Iran urges Europe to normalise economic ties with it or face consequences

Iran urges Europe to normalise economic ties with it or face consequences

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Iran said on Sunday Europe was in no position to criticise Tehran for its military capabilities and it called on European leaders to normalise trade ties with the Islamic Republic despite U.S. sanctions, or face consequences.

President Donald Trump last year withdrew the United States from world powers’ 2015 nuclear deal with Iran and reimposed sweeping sanctions. Trump condemned the accord, signed by his predecessor Barack Obama, as flawed for not being permanent and for not covering Iran’s ballistic missile programme or its role in conflicts around the Middle East.

The west European signatories to the deal – France, Britain and Germany – share the same concerns as the United States over Iran’s ballistic missile development and regional activities.

However, they have defended the nuclear accord as the best way to limit Iran’s enrichment of uranium, a potential pathway to nuclear weapons, and a basis for future negotiations on a broader palette of security and other longstanding disputes.

“Europeans are not in a position to criticise Iran for issues outside the JCPOA,” Foreign Minister Mohammad Javad Zarif was quoted as saying by the state broadcaster, using the acronym for the nuclear deal.

“The Europeans and other signatories of the JCPOA should normalise economic ties with Iran…We will halt our commitments or will take action in accordance with their measures.”

Last month, Iran scaled back some commitments under the 2015 deal and warned that in 60 days it would resume enriching uranium to a higher degree than that permitted by the accord if the Europeans failed to shield it against the U.S. sanctions, which aim to cripple its oil-dependent economy.

German Foreign Minister Heiko Maas will visit Iran this week to explore options for preserving the fraying nuclear non-proliferation pact.

Iranian Parliament Speaker Ali Larijani on Sunday criticised French President Emmanuel Macron for saying last week in a meeting with Trump that they shared the same objectives on Iran.

Macron said France wanted to make sure Tehran will not get nuclear weapons: “We had an accord until 2025 and we want to go further and have full certainty in the long run… (Then) reduce ballistic activity and contain Iran regionally.”

Larijani was quoted as saying by state media: “The recent remarks by the French president in a meeting with Trump were shameful and inept…Macron’s comments did not match what he has been telling our president…in their meetings and on the phone.”

Iran insists its nuclear activities are entirely peaceful, and has repeatedly refused to discuss its missile programme.

Tehran unveiled on Sunday a new “domestically-produced” air defence system with the capability to trace six targets – including fighter jets, bombers and drones at the same time and destroy them with missiles.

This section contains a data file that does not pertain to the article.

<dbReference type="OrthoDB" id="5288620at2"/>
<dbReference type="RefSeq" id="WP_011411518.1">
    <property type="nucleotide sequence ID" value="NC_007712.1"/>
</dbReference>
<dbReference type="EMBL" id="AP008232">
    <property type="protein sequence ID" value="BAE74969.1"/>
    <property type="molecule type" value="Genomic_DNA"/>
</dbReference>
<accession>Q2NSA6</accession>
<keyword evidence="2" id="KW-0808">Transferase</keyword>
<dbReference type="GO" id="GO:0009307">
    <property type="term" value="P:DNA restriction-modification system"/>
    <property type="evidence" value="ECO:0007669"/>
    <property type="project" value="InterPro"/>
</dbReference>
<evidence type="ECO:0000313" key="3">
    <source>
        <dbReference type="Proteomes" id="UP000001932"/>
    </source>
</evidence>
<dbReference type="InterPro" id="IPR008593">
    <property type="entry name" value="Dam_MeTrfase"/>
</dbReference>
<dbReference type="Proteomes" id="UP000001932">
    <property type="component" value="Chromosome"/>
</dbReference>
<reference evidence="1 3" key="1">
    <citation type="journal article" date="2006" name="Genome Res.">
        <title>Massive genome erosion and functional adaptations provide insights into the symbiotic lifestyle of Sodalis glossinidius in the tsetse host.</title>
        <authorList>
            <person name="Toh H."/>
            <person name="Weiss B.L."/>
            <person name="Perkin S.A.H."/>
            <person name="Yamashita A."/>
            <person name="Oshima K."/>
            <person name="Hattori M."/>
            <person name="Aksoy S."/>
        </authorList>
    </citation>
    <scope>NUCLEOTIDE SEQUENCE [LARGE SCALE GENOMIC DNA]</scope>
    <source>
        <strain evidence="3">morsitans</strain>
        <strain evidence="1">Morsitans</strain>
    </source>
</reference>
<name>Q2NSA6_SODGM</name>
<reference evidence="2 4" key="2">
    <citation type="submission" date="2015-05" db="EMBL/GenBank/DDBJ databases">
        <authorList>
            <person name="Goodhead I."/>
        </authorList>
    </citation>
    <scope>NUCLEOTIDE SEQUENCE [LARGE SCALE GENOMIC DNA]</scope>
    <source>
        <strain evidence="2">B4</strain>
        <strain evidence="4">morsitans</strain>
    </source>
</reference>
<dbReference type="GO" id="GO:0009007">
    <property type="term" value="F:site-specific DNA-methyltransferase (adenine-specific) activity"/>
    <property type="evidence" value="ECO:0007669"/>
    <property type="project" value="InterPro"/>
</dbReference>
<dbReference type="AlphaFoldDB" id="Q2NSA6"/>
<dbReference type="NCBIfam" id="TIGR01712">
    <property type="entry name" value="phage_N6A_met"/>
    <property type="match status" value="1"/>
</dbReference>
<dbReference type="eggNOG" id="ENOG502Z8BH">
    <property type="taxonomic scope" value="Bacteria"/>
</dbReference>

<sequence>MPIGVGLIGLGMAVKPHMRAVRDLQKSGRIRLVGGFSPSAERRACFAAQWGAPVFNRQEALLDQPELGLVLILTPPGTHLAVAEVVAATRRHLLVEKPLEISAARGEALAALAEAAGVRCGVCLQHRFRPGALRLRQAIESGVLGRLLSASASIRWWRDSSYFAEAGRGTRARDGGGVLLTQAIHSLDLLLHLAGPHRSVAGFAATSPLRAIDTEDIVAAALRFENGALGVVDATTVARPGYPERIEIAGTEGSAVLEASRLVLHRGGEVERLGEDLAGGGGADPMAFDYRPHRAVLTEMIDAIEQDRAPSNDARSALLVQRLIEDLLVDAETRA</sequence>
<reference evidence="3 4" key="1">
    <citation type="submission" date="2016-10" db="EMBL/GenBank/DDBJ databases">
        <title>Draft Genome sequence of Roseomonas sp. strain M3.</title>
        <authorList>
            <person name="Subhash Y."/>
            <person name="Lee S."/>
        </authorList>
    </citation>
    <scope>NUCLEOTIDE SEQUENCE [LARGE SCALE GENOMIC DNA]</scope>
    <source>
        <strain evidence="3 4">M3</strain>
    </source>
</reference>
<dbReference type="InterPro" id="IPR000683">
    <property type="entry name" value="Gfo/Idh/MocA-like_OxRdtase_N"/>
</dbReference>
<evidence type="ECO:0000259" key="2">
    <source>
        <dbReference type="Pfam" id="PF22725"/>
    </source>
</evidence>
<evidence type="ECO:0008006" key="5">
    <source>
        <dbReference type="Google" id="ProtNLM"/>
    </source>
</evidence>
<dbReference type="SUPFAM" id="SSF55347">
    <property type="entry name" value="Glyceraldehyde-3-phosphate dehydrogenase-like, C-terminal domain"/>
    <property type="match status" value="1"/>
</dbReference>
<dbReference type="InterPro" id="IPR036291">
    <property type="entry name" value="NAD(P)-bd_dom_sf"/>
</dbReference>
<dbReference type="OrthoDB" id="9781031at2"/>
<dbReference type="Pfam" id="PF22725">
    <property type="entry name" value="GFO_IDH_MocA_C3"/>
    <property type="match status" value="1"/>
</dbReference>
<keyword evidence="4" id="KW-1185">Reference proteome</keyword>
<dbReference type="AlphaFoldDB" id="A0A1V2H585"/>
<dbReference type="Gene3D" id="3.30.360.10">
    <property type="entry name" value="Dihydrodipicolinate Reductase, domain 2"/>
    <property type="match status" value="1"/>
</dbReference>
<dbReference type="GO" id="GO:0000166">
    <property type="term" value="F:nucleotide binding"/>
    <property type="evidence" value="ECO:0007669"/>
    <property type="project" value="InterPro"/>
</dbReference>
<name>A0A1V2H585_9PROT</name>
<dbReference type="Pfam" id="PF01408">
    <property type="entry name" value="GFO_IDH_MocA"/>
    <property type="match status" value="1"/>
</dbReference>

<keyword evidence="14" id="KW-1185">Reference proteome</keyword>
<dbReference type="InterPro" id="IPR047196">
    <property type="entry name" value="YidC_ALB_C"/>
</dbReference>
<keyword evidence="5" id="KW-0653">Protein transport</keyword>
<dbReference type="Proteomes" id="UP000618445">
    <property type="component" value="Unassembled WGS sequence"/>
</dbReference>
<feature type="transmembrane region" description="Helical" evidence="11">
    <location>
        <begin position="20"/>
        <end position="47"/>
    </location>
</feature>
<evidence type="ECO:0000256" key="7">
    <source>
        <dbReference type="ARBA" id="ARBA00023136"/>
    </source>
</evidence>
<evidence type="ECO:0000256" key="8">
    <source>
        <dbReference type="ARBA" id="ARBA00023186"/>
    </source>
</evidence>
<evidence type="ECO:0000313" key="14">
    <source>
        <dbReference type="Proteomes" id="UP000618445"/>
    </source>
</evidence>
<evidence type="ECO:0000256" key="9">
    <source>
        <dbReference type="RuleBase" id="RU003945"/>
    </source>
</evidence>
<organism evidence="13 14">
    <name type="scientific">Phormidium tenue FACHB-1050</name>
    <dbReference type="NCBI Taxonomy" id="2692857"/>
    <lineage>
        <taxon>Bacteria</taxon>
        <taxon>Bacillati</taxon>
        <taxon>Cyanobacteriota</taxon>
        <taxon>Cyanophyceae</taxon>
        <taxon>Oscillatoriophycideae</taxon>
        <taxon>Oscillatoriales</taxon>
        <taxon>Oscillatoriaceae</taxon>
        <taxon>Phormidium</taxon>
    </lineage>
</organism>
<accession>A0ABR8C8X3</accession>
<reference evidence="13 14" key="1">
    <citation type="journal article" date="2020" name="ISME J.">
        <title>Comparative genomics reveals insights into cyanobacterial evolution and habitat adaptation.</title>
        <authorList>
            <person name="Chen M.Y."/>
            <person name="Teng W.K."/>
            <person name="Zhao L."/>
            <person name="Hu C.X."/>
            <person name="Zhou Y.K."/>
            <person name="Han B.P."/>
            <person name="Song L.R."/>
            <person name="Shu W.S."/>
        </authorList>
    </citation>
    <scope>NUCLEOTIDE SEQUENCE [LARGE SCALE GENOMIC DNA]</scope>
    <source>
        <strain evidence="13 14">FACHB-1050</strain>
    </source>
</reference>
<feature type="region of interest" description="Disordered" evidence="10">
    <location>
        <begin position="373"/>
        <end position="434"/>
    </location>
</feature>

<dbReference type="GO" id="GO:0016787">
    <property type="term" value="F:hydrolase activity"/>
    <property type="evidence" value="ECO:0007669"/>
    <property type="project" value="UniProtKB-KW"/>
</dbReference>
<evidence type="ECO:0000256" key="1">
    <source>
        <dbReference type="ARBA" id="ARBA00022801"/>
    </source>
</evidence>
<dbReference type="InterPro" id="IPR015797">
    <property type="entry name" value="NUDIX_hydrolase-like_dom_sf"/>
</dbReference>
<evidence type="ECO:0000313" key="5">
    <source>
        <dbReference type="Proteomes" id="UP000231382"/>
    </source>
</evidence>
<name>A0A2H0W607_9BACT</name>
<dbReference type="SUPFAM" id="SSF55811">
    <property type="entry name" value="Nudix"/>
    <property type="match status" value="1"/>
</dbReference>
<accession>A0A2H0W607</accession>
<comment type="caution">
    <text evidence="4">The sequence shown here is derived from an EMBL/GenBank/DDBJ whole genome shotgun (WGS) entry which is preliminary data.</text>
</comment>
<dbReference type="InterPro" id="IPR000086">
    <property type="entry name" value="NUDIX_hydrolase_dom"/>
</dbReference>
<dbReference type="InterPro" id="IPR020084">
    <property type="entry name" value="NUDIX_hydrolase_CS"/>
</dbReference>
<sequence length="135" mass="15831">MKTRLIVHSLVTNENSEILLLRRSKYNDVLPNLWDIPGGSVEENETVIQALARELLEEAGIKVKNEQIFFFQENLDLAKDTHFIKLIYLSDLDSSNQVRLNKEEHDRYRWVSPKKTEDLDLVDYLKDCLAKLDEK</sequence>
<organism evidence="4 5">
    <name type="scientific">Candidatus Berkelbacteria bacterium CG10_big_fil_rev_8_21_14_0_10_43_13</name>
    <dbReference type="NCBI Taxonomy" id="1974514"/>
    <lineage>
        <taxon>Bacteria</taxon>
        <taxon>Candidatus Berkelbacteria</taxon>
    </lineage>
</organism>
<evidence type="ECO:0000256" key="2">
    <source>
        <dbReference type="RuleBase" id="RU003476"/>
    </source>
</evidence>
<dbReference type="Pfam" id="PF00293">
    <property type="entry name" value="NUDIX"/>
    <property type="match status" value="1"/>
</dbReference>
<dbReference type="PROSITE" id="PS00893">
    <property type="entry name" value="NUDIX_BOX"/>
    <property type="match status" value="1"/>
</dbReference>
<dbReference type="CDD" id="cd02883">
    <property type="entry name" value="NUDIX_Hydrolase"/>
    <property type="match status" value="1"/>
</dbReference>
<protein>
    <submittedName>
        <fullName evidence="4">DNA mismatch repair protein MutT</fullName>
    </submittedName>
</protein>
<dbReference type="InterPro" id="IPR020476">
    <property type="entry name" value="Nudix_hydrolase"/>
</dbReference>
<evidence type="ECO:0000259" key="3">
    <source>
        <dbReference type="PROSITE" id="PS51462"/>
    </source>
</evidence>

“Iran will increase its military capabilities to protect its national security and interests, and it will not ask permission from anyone on this matter,” Defence Minister Amir Hatami said at an unveiling ceremony for the system

 

New U.S. sanctions show offer of talks with Iran not genuine – Foreign Ministry

Additional sanctions imposed on Iran by the United States show that Washington’s offer of talks is not genuine, Iranian Foreign Ministry spokesman Abbas Mousavi said on Saturday.

The United States placed sanctions on Iran’s largest petrochemical holding group on Friday for indirectly supporting the Islamic Revolutionary Guard Corps (IRGC), a step it said aimed to dry up revenues to the elite Iranian military force but that analysts called largely symbolic.

U.S. President Donald Trump said earlier this month that he would be willing to talk to the Islamic Republic.

“It was only necessary to wait one week until the claim of the president of America about talks with Iran were proven to be hollow,” Mousavi said in a statement. “The American policy of maximum pressure is a defeated policy.”

Tensions have risen between Iran and the United States in recent weeks after Washington sent more military forces to the Middle East, including an aircraft carrier, B-52 bombers and Patriot missiles, in a show of force against what U.S. officials call Iranian threats to U.S. troops and interests in the region.

Iranian Defence Minister Amir Hatami noted the presence of American warships in the region on Saturday and said that the Islamic Republic’s enemies are afraid of conflict because of the country’s advanced offensive and defensive power, according to the Iranian Students’ News Agency (ISNA).

“They are afraid of any kind of war or possible conflict with Iran,” he said, also noting that U.S. offers of talks without preconditions are false.

The United States has said it aims to intensify economic and military pressure on Iran because of its nuclear and ballistic missile programmes as well as its support for proxy groups in Syria, Iraq, Lebanon and Yemen.

U.S. President Donald Trump antagonized Iran, and dismayed key U.S. allies, last year when he exited a 2015 deal between Tehran and world powers under which Tehran curbed its nuclear.

 

 

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